The People That Time Forgot is the second of three books that Edgar Rice Burroughs wrote about Caspak. The three books are best read together (so I hear), but I had no trouble reading this one out of order.
Caspak is a land populated by beasts and men from Earth's prehistory: dinosaurs, mammoths, saber-toothed cats, and cave men. Caspak is a huge island in the Antarctic Sea; the coasts are vertical cliff walls, completely cutting the island off from the rest of the world. Volcanic activity heats Caspak and maintains a year-round tropical temperature.
Tom Billings leads an expedition to Caspak to rescue his friend Bowen Tyler, who was stranded in that savage land. Billings scouts the terrain in an airplane, and meets with disaster: he is attacked by a pteradactyl and crashes into the jungle. Then he rescues a native girl from a band of savage apes, and together they make their way to the land of the Galus, where Billings hopes to find Bowen Tyler.
On their way north to Galu, the girl (named Ajor) teaches Billings all about Caspak. It is home to beasts from all of Earth's lost ages. The complete evolutionary history of Earth is represented, with the oldest and most savage creatures living in the south of Caspak. The farther north one goes, the more advanced and developed are the denizens of the forest--and more advanced are the people.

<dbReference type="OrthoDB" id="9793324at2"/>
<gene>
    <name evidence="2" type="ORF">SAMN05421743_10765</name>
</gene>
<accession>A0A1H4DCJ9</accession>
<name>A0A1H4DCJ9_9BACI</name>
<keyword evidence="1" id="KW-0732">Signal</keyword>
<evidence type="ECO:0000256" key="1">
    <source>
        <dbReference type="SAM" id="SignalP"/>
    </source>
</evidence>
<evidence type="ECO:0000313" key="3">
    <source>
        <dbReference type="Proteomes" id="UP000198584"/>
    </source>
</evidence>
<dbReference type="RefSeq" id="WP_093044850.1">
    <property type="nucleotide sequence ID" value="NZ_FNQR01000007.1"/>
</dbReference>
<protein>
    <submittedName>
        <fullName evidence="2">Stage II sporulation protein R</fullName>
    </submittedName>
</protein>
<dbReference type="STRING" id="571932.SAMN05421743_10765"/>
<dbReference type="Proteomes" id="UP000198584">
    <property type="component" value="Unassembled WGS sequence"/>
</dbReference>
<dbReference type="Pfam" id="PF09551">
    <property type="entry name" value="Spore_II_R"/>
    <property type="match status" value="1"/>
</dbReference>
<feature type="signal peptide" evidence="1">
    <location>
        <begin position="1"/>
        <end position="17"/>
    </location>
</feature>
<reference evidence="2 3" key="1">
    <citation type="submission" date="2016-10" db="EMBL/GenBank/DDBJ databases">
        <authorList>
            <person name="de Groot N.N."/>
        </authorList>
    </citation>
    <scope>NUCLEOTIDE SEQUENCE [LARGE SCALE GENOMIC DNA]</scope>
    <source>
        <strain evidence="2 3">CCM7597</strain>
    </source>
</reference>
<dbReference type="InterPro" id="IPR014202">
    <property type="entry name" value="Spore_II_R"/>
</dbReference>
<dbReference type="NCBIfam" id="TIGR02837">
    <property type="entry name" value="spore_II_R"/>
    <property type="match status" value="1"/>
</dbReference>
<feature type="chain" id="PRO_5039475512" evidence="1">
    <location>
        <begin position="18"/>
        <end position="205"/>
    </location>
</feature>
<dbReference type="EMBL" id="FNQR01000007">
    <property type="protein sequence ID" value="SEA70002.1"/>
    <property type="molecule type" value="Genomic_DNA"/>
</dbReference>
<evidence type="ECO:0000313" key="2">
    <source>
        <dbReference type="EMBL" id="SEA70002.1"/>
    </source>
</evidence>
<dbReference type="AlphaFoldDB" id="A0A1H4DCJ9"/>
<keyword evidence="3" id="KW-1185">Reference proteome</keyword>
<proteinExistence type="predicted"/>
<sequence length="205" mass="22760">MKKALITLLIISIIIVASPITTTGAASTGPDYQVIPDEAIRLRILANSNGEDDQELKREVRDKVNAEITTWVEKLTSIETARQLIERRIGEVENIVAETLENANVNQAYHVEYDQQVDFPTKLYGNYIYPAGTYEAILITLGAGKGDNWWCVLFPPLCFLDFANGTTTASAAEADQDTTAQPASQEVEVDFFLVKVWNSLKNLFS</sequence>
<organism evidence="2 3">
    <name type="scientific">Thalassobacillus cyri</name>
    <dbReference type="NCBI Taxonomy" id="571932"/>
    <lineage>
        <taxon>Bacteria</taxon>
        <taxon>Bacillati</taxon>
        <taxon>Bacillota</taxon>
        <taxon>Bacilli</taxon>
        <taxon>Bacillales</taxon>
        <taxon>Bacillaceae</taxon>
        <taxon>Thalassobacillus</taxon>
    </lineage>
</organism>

For Caspak is peopled by multiple groups of ancient men. First, the Ho-Lu, who are mere apes. Next, the Apu, the speechless men. Next the Bo-Lu, or clubmen, followed by the Band-Lu (spear men), Kro-Lu (hatchet men), and finally, at the pinnacle of evolution, the Galu (rope men). The girl Billings rescued, Ajor, is a Galu.
The most curious thing about Caspak is that the men themselves evolve. The Galu do not have children; instead, the most advanced Kro-Lu evolve and become Galu. Similarly, the Band-Lu become Kro-Lu. And so forth, with each tribe being made up of risen members of the tribe below it.
"[The Band-Lu] are no longer my people," To-Mar replied proudly. "Last night, in the very middle of the night, the call came to me. Like that it came into my head"--and he struck his hands together once--"that I had risen. I have been waiting for it and expecting it for a long time; today I am a Kro-Lu. Today I go into the coslupak" (unpeopled country, or literally, no man's land) "between the Band-Lu and the Kro-Lu, and there I fashion my bows and my arrows and my shield; there I hunt the red deer for the leathern jerkin which is the badge of my new estate. When these things are done, I can go to the chief of the Kro-Lu, and he dare not refuse me."
The basic question is: where do the Ho-Lu come from? Do they have babies? This question Burroughs does not answer--but he leaves clues. The precise nature of the curious accelerated evolution of Caspak is revealed in the next book, Out of Time's Abyss.